The first Catholic site I went to was St. Peter’s Basilica . In addition to being a historic, artistic, and architectural marvel, St. Peter’s actually has a remarkable amount of public access. In fact, you can see five different levels at one point. After checking out the interior, I headed up to the top.
I took the stairs the whole way. After a few hundred steps, you’re out on a balcony on the inside overlooking the alter.From there, you head out to the lower roof.
Then a few hundred more steps and you’re rewarded with great views of Rome from the viewing terrace on top of the dome, which was designed by Michelangelo as one of his last works.
he walk up itself was actually pretty fun. There’s about a dozen different types of staircases along the way, and at one point you actually have to learn about 20 degrees to the right while walking, to adjust for the slope of the dome.
The other two levels are below. Underneath the alter is the tomb of the past popes, which is publicly accessible whenever the Basilica is open. And underneath that level is a fascinating archeological site. Tours are given semi-regularly, and we were lucky enough to catch one in English.
Before there was a St. Peter’s Basilica - in fact before there was a St. Peter - the area west of the Tiber river was mainly a burial place. Underneath the Vatican is an entire “City of the Dead” - catacombs filled with Christian, Jewish, and Pagan burial sites. Over the years it’s been excavated, and now has periodic tours where you can also see the burial place of St. Peter. Our guide told us the long twisted take of discovering St. Peter’s remains - basically, since the Vatican’s nightmare was to not find St. Peter’s remains below the alter where they were supposed to be, excavation was held up for centuries. Eventually, remains were found matching the age, sex, and expiration date of the Basilica’s namesake. The final kicker that led the Vatican to declare they were St. Peter’s remains? Despite an abundance of hand and finger bones, there were no foot bones found. Legend has it that St. Peter was crucified upside-down. The easiest way to take a dead body off an upside-down cross? Chop off his feet at the ankles.
A lot of people mistakenly think that St. Peter’s Basilica is the seat of the Bishop of Rome - A.K.A. the Pope. Actually, that honor is held by St. John Lateran - or “The Cathedral Archbasilica of the Most Holy Savior and Saints John Baptist and John the Evangelist in the Lateran.” Cathedral because it contains a Cathedra, or seat of a Bishop. Archbasilica because as the seat of the Pope, it’s considered above all other basilicas. Most Holy Savior because all Patriarchal Basilicas consider Jesus to be the primary patron, with whoever they are named after (Paul, Peter, the Johns, and the Virgin Mary), as secondary patrons. Saint John the Baptist and the Evanglalist because it was actually dedicated twice, and they decided to keep them both. And in the Lateran, because the location is the site of the former palace of the Laterani family.
I decided to head to St. John’s right after my visit to St. Peter’s. And after that, I decided to try and make a Grand Slam of the four Major Basilicas. I headed to St. Paul’s Outside the Walls next (which is supposedly above the burial place of St. Paul). St. Paul’s is most noteworthy for having a portrait of every Pope in history. When there’s no more room for another Pope, it signals (obviously) the end of the world. There’s eight spots left. For centuries, the Roman Catholic Church would not let any Non-Catholic Churches in the city of Rome. The name of the first one, an English language Anglican church? Why “St. Paul’s Inside the Walls” of course. I finished off the Grand Slam with a visit to St. Mary Maggiore, about a half-hour before it closed.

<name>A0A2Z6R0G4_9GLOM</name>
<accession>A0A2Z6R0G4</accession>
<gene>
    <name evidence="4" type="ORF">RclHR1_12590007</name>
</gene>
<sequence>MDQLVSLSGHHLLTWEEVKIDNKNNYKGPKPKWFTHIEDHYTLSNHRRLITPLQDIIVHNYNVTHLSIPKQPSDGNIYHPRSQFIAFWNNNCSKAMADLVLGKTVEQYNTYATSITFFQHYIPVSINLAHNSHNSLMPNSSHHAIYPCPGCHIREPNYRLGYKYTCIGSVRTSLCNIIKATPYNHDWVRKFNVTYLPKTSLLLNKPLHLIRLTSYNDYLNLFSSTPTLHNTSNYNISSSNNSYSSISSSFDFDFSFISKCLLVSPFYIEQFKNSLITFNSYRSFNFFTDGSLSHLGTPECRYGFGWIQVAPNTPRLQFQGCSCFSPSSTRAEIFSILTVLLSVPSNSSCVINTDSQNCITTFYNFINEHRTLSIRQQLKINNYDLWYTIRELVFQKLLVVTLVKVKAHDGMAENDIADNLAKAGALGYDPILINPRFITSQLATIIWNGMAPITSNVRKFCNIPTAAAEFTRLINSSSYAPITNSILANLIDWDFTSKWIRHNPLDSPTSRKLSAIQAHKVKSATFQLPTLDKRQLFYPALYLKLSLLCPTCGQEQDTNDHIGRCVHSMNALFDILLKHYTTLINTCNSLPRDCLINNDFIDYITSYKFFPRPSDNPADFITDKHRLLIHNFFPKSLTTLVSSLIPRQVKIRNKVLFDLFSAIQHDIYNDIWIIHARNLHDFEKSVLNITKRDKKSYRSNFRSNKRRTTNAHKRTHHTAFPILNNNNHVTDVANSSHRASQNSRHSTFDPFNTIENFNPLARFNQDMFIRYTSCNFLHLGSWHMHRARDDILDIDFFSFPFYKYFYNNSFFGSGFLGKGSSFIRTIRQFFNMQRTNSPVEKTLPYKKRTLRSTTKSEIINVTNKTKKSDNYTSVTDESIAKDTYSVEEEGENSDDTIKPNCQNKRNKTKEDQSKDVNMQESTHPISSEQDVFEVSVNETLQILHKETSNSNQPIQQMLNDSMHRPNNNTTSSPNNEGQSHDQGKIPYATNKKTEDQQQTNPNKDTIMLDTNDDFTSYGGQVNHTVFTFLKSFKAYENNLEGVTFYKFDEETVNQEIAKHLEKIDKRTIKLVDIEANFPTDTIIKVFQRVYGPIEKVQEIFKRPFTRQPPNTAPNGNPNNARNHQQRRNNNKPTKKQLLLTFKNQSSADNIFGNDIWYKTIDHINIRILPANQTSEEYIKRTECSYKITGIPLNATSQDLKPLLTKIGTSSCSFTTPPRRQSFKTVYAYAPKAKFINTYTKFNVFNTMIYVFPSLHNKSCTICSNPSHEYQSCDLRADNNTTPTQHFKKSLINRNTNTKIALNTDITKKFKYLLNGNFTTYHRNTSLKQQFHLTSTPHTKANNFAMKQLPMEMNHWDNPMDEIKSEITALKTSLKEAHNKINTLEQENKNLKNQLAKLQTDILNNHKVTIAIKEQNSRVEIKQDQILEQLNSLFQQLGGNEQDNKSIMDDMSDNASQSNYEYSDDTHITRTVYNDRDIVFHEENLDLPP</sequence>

The next day we went to see the Vatican Museum (best known for the Sistine Chapel with the famous ceiling by Michelangelo). The scene in the Chapel is half funny, half pitiful. It’s unbelievably crowded, and despite the prominently displayed “flashbulb with a slash through it” signs, you keep hearing is the guards saying “no flash, no flash” in a resigned voice about every 10 seconds.In addition to the Vatican Museum, we also saw the Pope. It wasn’t too tough - you head to St. Peter’s on Tuesday, the Swiss Guards give you tickets (free of charge), and you show up the next day.
The whole thing was hilarious. The Pope reads a short statement in about a dozen different languages. Then after each time he reads it, he basically gives a shout-out to whoever happens to be there that speaks that language. If a group from a church in Uruguay is visiting (which they were), he’ll say something like “and I wish to welcome the congregation of St. Mary’s from Montevideo, Uruguay” after he’s done reading the statement in Spanish, and the aforementioned congregation will stands up and cheer and wave Uruguayan flags. Repeat for everyone else that’s there. At one point, I kid you not, a Marching Band stood up and played a few songs after their organization had been given a shout-out. Then after all of that the Pope blesses everything in the room, and that’s a wrap. It’s basically the same as going to a rap concert, but instead of “Is Brooklyn in the House?” it’s “is St. Stephen’s Church of Bratislava, Slovakia in the house?” And as said by Pope Benedict XVI instead of the Method Man.